Dickinson, Mackaman, Tyler & Hagen, P.C.

Is that a cryptocurrency or securities fraud?

Posted on 12/20/2018 at 02:30 PM by John Lande

Anyone who thinks cryptocurrencies are still the “wild wild west” hasn’t been paying attention to what federal prosecutors and regulators have been up to lately. Earlier this year, the United States Department of Justice (“DOJ”) charged Maksim Zalsavskiy with securities fraud and conspiracy for activities related to two initial coin offerings (“ICOs”). Maksim moved to dismiss the three count indictment by arguing that federal securities laws don’t apply to cryptocurrencies, and the securities laws are too vague to be enforceable. Unsurprisingly, a court ruled earlier this year that the securities laws do apply to ICOs, and the securities laws are not too vague.

Maksim’s scheme centered on a plan to sell REcoin, which was supposed to be backed by real estate investments. However, REcoin was never backed by any real estate, never hired any professionals to help develop it, and had not sold 2.8 million tokens as advertised on its website. Maksim convinced 1,000 investors to purchase REcoin.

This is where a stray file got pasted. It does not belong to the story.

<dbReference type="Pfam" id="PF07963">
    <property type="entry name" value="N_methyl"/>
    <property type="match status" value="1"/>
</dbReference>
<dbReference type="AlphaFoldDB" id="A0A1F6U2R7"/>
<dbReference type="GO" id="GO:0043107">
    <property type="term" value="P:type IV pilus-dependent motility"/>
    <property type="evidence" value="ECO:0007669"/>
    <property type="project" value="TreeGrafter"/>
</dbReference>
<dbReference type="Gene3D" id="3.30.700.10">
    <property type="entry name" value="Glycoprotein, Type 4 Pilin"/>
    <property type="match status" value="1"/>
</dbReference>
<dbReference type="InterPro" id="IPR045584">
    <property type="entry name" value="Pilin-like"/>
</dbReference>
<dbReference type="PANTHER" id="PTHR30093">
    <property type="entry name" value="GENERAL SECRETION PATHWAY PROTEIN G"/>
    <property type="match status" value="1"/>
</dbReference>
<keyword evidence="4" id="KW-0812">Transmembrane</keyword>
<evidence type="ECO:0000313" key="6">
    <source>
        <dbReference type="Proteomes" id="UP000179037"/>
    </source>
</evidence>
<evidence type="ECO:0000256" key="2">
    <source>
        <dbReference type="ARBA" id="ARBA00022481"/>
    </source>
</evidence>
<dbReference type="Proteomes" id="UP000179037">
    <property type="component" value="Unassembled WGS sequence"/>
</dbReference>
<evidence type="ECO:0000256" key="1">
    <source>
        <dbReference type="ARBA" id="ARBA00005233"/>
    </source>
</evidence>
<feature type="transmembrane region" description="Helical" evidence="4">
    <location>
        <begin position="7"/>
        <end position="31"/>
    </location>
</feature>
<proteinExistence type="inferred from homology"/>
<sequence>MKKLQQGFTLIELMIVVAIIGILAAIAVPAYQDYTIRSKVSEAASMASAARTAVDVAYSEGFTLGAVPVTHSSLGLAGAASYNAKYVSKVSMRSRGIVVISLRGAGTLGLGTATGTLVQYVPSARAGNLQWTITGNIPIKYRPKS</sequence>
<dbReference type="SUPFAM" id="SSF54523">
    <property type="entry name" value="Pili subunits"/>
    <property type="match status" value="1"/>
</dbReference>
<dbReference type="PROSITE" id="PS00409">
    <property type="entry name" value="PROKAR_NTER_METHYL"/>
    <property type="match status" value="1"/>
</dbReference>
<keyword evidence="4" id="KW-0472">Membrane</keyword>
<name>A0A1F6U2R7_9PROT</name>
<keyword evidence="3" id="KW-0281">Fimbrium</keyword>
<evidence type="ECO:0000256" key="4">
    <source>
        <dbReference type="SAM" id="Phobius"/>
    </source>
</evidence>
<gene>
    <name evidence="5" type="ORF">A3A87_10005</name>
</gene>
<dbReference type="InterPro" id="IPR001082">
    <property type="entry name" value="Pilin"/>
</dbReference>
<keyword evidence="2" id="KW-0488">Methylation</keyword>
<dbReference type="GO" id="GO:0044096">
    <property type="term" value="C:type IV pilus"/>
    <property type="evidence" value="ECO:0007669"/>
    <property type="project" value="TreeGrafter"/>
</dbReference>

Maksim then offered investors in REcoin an opportunity to invest in Diamond, which was supposed to be a cryptocurrency backed by diamonds. As with REcoin, there were no diamonds, and no real-world assets backing the currency.

The bulk of the Court’s analysis focused on whether REcoin and Diamond are securities. Federal law defines securities to include “investment contracts.” An “investment contract” is any contract, transaction, or scheme whereby a person [1] invests his money [2] in a common enterprise and [3] is led to expect profits solely from the efforts of the promoter or third party.

First, there was no doubt that REcoin and Diamond involved investor funds. The Court also found that REcoin and Diamond satisfied the second requirement, because the purpose of both products was to pool investor funds in order to purchase real world assets—real estate and diamonds. Investors would then receive distributions based on the number of tokens they owned. Finally, the Court concluded that investors were led to believe that Maksim’s efforts would lead to profits.

This case does not mean that DOJ is coming after Bitcoin, or other more mainstream cryptocurrencies. REcoin and Diamond were run-of-the mill fraud schemes masquerading as ICOs. Unlike some other cryptocurrencies, these two products more closely resemble stock in a traditional company. However, it was also easy for Maksim to dress his fraud up in 21st Century jargon in order to appeal to anxious investors looking to cash in on the cryptocurrency craze. This case highlights the need for investor scrutiny and due diligence over products claiming to be cryptocurrencies. A study earlier this year suggests that over half of ICOs are fraudulent, but nevertheless generated $1.34 billion for fraudsters in 2017 alone.

 

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